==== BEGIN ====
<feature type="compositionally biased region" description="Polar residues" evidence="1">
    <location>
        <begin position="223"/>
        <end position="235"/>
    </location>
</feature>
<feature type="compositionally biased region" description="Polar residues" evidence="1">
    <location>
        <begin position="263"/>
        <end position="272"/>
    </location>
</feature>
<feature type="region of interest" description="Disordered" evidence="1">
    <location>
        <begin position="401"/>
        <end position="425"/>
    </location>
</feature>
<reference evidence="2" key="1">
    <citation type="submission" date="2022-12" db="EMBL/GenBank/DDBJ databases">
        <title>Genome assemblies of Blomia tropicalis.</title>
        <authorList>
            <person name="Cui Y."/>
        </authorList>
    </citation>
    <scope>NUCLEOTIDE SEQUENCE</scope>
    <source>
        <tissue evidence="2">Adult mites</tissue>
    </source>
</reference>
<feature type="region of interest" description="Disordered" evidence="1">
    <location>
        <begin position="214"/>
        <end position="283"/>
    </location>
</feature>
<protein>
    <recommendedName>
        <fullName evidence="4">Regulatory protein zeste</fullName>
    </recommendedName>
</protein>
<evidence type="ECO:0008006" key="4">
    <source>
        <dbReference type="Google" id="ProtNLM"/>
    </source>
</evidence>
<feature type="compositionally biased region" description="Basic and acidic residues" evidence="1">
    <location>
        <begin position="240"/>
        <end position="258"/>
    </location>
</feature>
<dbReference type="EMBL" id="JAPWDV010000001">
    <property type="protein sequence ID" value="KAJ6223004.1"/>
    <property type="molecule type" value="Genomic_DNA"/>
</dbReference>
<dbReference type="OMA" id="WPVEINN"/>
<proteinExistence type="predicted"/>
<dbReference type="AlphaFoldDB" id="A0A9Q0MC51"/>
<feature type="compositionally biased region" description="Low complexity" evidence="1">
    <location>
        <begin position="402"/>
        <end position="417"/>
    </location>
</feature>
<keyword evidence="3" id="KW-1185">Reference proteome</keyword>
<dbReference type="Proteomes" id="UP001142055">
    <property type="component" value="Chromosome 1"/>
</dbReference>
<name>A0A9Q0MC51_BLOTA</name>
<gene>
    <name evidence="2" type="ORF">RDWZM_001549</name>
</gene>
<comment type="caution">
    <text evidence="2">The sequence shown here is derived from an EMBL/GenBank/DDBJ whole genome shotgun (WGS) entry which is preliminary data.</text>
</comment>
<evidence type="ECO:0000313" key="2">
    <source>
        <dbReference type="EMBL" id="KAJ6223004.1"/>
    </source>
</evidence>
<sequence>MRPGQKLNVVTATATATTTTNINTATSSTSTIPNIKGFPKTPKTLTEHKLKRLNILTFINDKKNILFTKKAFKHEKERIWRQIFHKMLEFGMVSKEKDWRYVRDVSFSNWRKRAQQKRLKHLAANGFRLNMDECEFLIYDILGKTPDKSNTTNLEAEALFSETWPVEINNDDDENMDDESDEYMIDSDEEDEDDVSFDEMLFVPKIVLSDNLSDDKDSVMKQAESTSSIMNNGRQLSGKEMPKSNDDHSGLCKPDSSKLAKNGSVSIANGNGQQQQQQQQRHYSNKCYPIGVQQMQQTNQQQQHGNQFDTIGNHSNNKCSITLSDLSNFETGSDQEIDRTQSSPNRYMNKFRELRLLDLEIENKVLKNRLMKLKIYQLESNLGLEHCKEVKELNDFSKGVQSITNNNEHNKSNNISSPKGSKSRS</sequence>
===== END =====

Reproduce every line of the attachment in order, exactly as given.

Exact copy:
<feature type="compositionally biased region" description="Polar residues" evidence="1">
    <location>
        <begin position="223"/>
        <end position="235"/>
    </location>
</feature>
<feature type="compositionally biased region" description="Polar residues" evidence="1">
    <location>
        <begin position="263"/>
        <end position="272"/>
    </location>
</feature>
<feature type="region of interest" description="Disordered" evidence="1">
    <location>
        <begin position="401"/>
        <end position="425"/>
    </location>
</feature>
<reference evidence="2" key="1">
    <citation type="submission" date="2022-12" db="EMBL/GenBank/DDBJ databases">
        <title>Genome assemblies of Blomia tropicalis.</title>
        <authorList>
            <person name="Cui Y."/>
        </authorList>
    </citation>
    <scope>NUCLEOTIDE SEQUENCE</scope>
    <source>
        <tissue evidence="2">Adult mites</tissue>
    </source>
</reference>
<feature type="region of interest" description="Disordered" evidence="1">
    <location>
        <begin position="214"/>
        <end position="283"/>
    </location>
</feature>
<protein>
    <recommendedName>
        <fullName evidence="4">Regulatory protein zeste</fullName>
    </recommendedName>
</protein>
<evidence type="ECO:0008006" key="4">
    <source>
        <dbReference type="Google" id="ProtNLM"/>
    </source>
</evidence>
<feature type="compositionally biased region" description="Basic and acidic residues" evidence="1">
    <location>
        <begin position="240"/>
        <end position="258"/>
    </location>
</feature>
<dbReference type="EMBL" id="JAPWDV010000001">
    <property type="protein sequence ID" value="KAJ6223004.1"/>
    <property type="molecule type" value="Genomic_DNA"/>
</dbReference>
<dbReference type="OMA" id="WPVEINN"/>
<proteinExistence type="predicted"/>
<dbReference type="AlphaFoldDB" id="A0A9Q0MC51"/>
<feature type="compositionally biased region" description="Low complexity" evidence="1">
    <location>
        <begin position="402"/>
        <end position="417"/>
    </location>
</feature>
<keyword evidence="3" id="KW-1185">Reference proteome</keyword>
<dbReference type="Proteomes" id="UP001142055">
    <property type="component" value="Chromosome 1"/>
</dbReference>
<name>A0A9Q0MC51_BLOTA</name>
<gene>
    <name evidence="2" type="ORF">RDWZM_001549</name>
</gene>
<comment type="caution">
    <text evidence="2">The sequence shown here is derived from an EMBL/GenBank/DDBJ whole genome shotgun (WGS) entry which is preliminary data.</text>
</comment>
<evidence type="ECO:0000313" key="2">
    <source>
        <dbReference type="EMBL" id="KAJ6223004.1"/>
    </source>
</evidence>
<sequence>MRPGQKLNVVTATATATTTTNINTATSSTSTIPNIKGFPKTPKTLTEHKLKRLNILTFINDKKNILFTKKAFKHEKERIWRQIFHKMLEFGMVSKEKDWRYVRDVSFSNWRKRAQQKRLKHLAANGFRLNMDECEFLIYDILGKTPDKSNTTNLEAEALFSETWPVEINNDDDENMDDESDEYMIDSDEEDEDDVSFDEMLFVPKIVLSDNLSDDKDSVMKQAESTSSIMNNGRQLSGKEMPKSNDDHSGLCKPDSSKLAKNGSVSIANGNGQQQQQQQQRHYSNKCYPIGVQQMQQTNQQQQHGNQFDTIGNHSNNKCSITLSDLSNFETGSDQEIDRTQSSPNRYMNKFRELRLLDLEIENKVLKNRLMKLKIYQLESNLGLEHCKEVKELNDFSKGVQSITNNNEHNKSNNISSPKGSKSRS</sequence>